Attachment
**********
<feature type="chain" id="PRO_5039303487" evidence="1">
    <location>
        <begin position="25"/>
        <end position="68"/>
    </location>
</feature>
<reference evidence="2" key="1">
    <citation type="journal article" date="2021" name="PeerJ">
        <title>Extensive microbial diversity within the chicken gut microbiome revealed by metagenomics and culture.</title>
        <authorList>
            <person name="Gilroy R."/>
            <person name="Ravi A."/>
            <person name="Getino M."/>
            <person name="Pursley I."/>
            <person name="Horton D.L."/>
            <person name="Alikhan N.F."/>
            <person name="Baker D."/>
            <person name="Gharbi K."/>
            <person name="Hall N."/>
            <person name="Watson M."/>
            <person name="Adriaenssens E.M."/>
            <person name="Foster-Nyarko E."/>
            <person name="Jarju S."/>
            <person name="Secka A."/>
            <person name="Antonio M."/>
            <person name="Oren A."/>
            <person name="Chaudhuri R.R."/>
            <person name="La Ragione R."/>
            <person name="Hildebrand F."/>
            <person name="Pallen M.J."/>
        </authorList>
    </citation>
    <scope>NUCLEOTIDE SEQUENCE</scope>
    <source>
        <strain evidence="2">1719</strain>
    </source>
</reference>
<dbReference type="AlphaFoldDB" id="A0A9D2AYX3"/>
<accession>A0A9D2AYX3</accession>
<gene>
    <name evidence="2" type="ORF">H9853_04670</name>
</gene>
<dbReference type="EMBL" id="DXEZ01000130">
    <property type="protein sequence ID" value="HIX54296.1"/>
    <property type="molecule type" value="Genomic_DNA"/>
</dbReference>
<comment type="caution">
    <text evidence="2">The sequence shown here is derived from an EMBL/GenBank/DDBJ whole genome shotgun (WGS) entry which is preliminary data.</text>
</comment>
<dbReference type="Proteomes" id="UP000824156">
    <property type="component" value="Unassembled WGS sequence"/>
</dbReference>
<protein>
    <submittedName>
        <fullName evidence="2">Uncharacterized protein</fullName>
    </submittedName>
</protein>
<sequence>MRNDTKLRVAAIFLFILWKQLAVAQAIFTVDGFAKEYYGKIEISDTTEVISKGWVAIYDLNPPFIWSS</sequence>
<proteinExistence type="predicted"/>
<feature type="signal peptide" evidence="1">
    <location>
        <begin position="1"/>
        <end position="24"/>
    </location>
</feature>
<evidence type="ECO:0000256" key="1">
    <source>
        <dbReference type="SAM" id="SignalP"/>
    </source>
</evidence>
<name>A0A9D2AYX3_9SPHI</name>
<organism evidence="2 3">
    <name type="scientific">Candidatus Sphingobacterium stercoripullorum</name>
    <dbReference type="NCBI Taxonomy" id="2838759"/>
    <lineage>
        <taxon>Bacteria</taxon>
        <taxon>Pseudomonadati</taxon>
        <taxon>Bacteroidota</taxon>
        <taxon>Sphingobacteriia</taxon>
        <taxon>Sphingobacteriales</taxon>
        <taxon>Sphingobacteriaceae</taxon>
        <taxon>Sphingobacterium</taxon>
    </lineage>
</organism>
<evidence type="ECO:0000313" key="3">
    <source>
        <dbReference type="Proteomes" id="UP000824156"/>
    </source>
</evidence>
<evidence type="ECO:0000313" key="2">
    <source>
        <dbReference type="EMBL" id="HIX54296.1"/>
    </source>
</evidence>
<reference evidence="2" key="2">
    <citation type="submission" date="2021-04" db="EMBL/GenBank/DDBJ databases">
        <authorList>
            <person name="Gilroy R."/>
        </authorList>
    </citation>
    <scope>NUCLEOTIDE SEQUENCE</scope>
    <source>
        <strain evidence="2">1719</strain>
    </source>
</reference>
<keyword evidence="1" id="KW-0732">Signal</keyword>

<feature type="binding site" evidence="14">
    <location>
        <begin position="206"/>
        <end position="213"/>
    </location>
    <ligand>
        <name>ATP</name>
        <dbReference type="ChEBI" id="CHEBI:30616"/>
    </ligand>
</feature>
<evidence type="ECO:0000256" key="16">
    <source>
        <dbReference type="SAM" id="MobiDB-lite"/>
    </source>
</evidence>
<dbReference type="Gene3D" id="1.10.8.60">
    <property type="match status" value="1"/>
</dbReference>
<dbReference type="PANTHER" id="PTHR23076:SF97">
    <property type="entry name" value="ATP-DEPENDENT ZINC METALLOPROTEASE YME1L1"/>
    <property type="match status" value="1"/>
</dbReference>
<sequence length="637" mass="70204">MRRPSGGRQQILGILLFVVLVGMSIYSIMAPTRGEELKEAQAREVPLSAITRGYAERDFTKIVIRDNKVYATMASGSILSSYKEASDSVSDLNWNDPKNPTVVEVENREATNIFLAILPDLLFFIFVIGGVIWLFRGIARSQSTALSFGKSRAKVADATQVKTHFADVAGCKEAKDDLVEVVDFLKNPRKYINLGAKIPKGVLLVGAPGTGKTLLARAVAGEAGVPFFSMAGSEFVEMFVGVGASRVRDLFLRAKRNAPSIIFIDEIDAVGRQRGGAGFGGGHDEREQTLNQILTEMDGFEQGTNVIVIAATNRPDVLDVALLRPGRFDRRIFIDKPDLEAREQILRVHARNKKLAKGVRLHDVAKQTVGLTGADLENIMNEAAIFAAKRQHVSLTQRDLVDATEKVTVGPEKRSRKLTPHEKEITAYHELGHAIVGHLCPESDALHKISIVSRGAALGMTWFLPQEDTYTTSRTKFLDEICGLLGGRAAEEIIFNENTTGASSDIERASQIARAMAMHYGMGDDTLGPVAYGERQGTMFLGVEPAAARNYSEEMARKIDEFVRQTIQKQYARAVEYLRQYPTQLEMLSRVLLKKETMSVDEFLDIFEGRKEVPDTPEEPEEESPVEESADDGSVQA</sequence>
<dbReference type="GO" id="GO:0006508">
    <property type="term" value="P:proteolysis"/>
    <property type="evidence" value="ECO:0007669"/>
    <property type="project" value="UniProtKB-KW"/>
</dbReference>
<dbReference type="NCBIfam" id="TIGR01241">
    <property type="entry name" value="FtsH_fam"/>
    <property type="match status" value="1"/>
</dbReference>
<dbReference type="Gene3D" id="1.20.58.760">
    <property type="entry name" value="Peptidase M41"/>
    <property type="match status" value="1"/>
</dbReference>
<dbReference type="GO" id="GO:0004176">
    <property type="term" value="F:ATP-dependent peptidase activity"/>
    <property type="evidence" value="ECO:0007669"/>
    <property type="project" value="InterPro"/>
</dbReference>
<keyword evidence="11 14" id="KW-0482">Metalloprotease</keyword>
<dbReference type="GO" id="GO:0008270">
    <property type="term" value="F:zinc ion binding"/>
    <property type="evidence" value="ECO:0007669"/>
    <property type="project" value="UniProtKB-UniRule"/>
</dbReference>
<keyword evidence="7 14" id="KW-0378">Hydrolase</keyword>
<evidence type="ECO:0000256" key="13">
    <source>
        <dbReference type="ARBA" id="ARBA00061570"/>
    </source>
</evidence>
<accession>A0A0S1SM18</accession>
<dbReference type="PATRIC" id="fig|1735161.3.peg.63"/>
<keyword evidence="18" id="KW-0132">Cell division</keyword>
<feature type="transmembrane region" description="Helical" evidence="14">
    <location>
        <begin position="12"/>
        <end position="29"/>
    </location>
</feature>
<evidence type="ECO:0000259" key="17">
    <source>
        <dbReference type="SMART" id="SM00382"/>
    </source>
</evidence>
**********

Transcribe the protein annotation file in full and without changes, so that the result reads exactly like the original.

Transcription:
<feature type="chain" id="PRO_5039303487" evidence="1">
    <location>
        <begin position="25"/>
        <end position="68"/>
    </location>
</feature>
<reference evidence="2" key="1">
    <citation type="journal article" date="2021" name="PeerJ">
        <title>Extensive microbial diversity within the chicken gut microbiome revealed by metagenomics and culture.</title>
        <authorList>
            <person name="Gilroy R."/>
            <person name="Ravi A."/>
            <person name="Getino M."/>
            <person name="Pursley I."/>
            <person name="Horton D.L."/>
            <person name="Alikhan N.F."/>
            <person name="Baker D."/>
            <person name="Gharbi K."/>
            <person name="Hall N."/>
            <person name="Watson M."/>
            <person name="Adriaenssens E.M."/>
            <person name="Foster-Nyarko E."/>
            <person name="Jarju S."/>
            <person name="Secka A."/>
            <person name="Antonio M."/>
            <person name="Oren A."/>
            <person name="Chaudhuri R.R."/>
            <person name="La Ragione R."/>
            <person name="Hildebrand F."/>
            <person name="Pallen M.J."/>
        </authorList>
    </citation>
    <scope>NUCLEOTIDE SEQUENCE</scope>
    <source>
        <strain evidence="2">1719</strain>
    </source>
</reference>
<dbReference type="AlphaFoldDB" id="A0A9D2AYX3"/>
<accession>A0A9D2AYX3</accession>
<gene>
    <name evidence="2" type="ORF">H9853_04670</name>
</gene>
<dbReference type="EMBL" id="DXEZ01000130">
    <property type="protein sequence ID" value="HIX54296.1"/>
    <property type="molecule type" value="Genomic_DNA"/>
</dbReference>
<comment type="caution">
    <text evidence="2">The sequence shown here is derived from an EMBL/GenBank/DDBJ whole genome shotgun (WGS) entry which is preliminary data.</text>
</comment>
<dbReference type="Proteomes" id="UP000824156">
    <property type="component" value="Unassembled WGS sequence"/>
</dbReference>
<protein>
    <submittedName>
        <fullName evidence="2">Uncharacterized protein</fullName>
    </submittedName>
</protein>
<sequence>MRNDTKLRVAAIFLFILWKQLAVAQAIFTVDGFAKEYYGKIEISDTTEVISKGWVAIYDLNPPFIWSS</sequence>
<proteinExistence type="predicted"/>
<feature type="signal peptide" evidence="1">
    <location>
        <begin position="1"/>
        <end position="24"/>
    </location>
</feature>
<evidence type="ECO:0000256" key="1">
    <source>
        <dbReference type="SAM" id="SignalP"/>
    </source>
</evidence>
<name>A0A9D2AYX3_9SPHI</name>
<organism evidence="2 3">
    <name type="scientific">Candidatus Sphingobacterium stercoripullorum</name>
    <dbReference type="NCBI Taxonomy" id="2838759"/>
    <lineage>
        <taxon>Bacteria</taxon>
        <taxon>Pseudomonadati</taxon>
        <taxon>Bacteroidota</taxon>
        <taxon>Sphingobacteriia</taxon>
        <taxon>Sphingobacteriales</taxon>
        <taxon>Sphingobacteriaceae</taxon>
        <taxon>Sphingobacterium</taxon>
    </lineage>
</organism>
<evidence type="ECO:0000313" key="3">
    <source>
        <dbReference type="Proteomes" id="UP000824156"/>
    </source>
</evidence>
<evidence type="ECO:0000313" key="2">
    <source>
        <dbReference type="EMBL" id="HIX54296.1"/>
    </source>
</evidence>
<reference evidence="2" key="2">
    <citation type="submission" date="2021-04" db="EMBL/GenBank/DDBJ databases">
        <authorList>
            <person name="Gilroy R."/>
        </authorList>
    </citation>
    <scope>NUCLEOTIDE SEQUENCE</scope>
    <source>
        <strain evidence="2">1719</strain>
    </source>
</reference>
<keyword evidence="1" id="KW-0732">Signal</keyword>

<feature type="binding site" evidence="14">
    <location>
        <begin position="206"/>
        <end position="213"/>
    </location>
    <ligand>
        <name>ATP</name>
        <dbReference type="ChEBI" id="CHEBI:30616"/>
    </ligand>
</feature>
<evidence type="ECO:0000256" key="16">
    <source>
        <dbReference type="SAM" id="MobiDB-lite"/>
    </source>
</evidence>
<dbReference type="Gene3D" id="1.10.8.60">
    <property type="match status" value="1"/>
</dbReference>
<dbReference type="PANTHER" id="PTHR23076:SF97">
    <property type="entry name" value="ATP-DEPENDENT ZINC METALLOPROTEASE YME1L1"/>
    <property type="match status" value="1"/>
</dbReference>
<sequence length="637" mass="70204">MRRPSGGRQQILGILLFVVLVGMSIYSIMAPTRGEELKEAQAREVPLSAITRGYAERDFTKIVIRDNKVYATMASGSILSSYKEASDSVSDLNWNDPKNPTVVEVENREATNIFLAILPDLLFFIFVIGGVIWLFRGIARSQSTALSFGKSRAKVADATQVKTHFADVAGCKEAKDDLVEVVDFLKNPRKYINLGAKIPKGVLLVGAPGTGKTLLARAVAGEAGVPFFSMAGSEFVEMFVGVGASRVRDLFLRAKRNAPSIIFIDEIDAVGRQRGGAGFGGGHDEREQTLNQILTEMDGFEQGTNVIVIAATNRPDVLDVALLRPGRFDRRIFIDKPDLEAREQILRVHARNKKLAKGVRLHDVAKQTVGLTGADLENIMNEAAIFAAKRQHVSLTQRDLVDATEKVTVGPEKRSRKLTPHEKEITAYHELGHAIVGHLCPESDALHKISIVSRGAALGMTWFLPQEDTYTTSRTKFLDEICGLLGGRAAEEIIFNENTTGASSDIERASQIARAMAMHYGMGDDTLGPVAYGERQGTMFLGVEPAAARNYSEEMARKIDEFVRQTIQKQYARAVEYLRQYPTQLEMLSRVLLKKETMSVDEFLDIFEGRKEVPDTPEEPEEESPVEESADDGSVQA</sequence>
<dbReference type="GO" id="GO:0006508">
    <property type="term" value="P:proteolysis"/>
    <property type="evidence" value="ECO:0007669"/>
    <property type="project" value="UniProtKB-KW"/>
</dbReference>
<dbReference type="NCBIfam" id="TIGR01241">
    <property type="entry name" value="FtsH_fam"/>
    <property type="match status" value="1"/>
</dbReference>
<dbReference type="Gene3D" id="1.20.58.760">
    <property type="entry name" value="Peptidase M41"/>
    <property type="match status" value="1"/>
</dbReference>
<dbReference type="GO" id="GO:0004176">
    <property type="term" value="F:ATP-dependent peptidase activity"/>
    <property type="evidence" value="ECO:0007669"/>
    <property type="project" value="InterPro"/>
</dbReference>
<keyword evidence="11 14" id="KW-0482">Metalloprotease</keyword>
<dbReference type="GO" id="GO:0008270">
    <property type="term" value="F:zinc ion binding"/>
    <property type="evidence" value="ECO:0007669"/>
    <property type="project" value="UniProtKB-UniRule"/>
</dbReference>
<keyword evidence="7 14" id="KW-0378">Hydrolase</keyword>
<evidence type="ECO:0000256" key="13">
    <source>
        <dbReference type="ARBA" id="ARBA00061570"/>
    </source>
</evidence>
<accession>A0A0S1SM18</accession>
<dbReference type="PATRIC" id="fig|1735161.3.peg.63"/>
<keyword evidence="18" id="KW-0132">Cell division</keyword>
<feature type="transmembrane region" description="Helical" evidence="14">
    <location>
        <begin position="12"/>
        <end position="29"/>
    </location>
</feature>
<evidence type="ECO:0000259" key="17">
    <source>
        <dbReference type="SMART" id="SM00382"/>
    </source>
</evidence>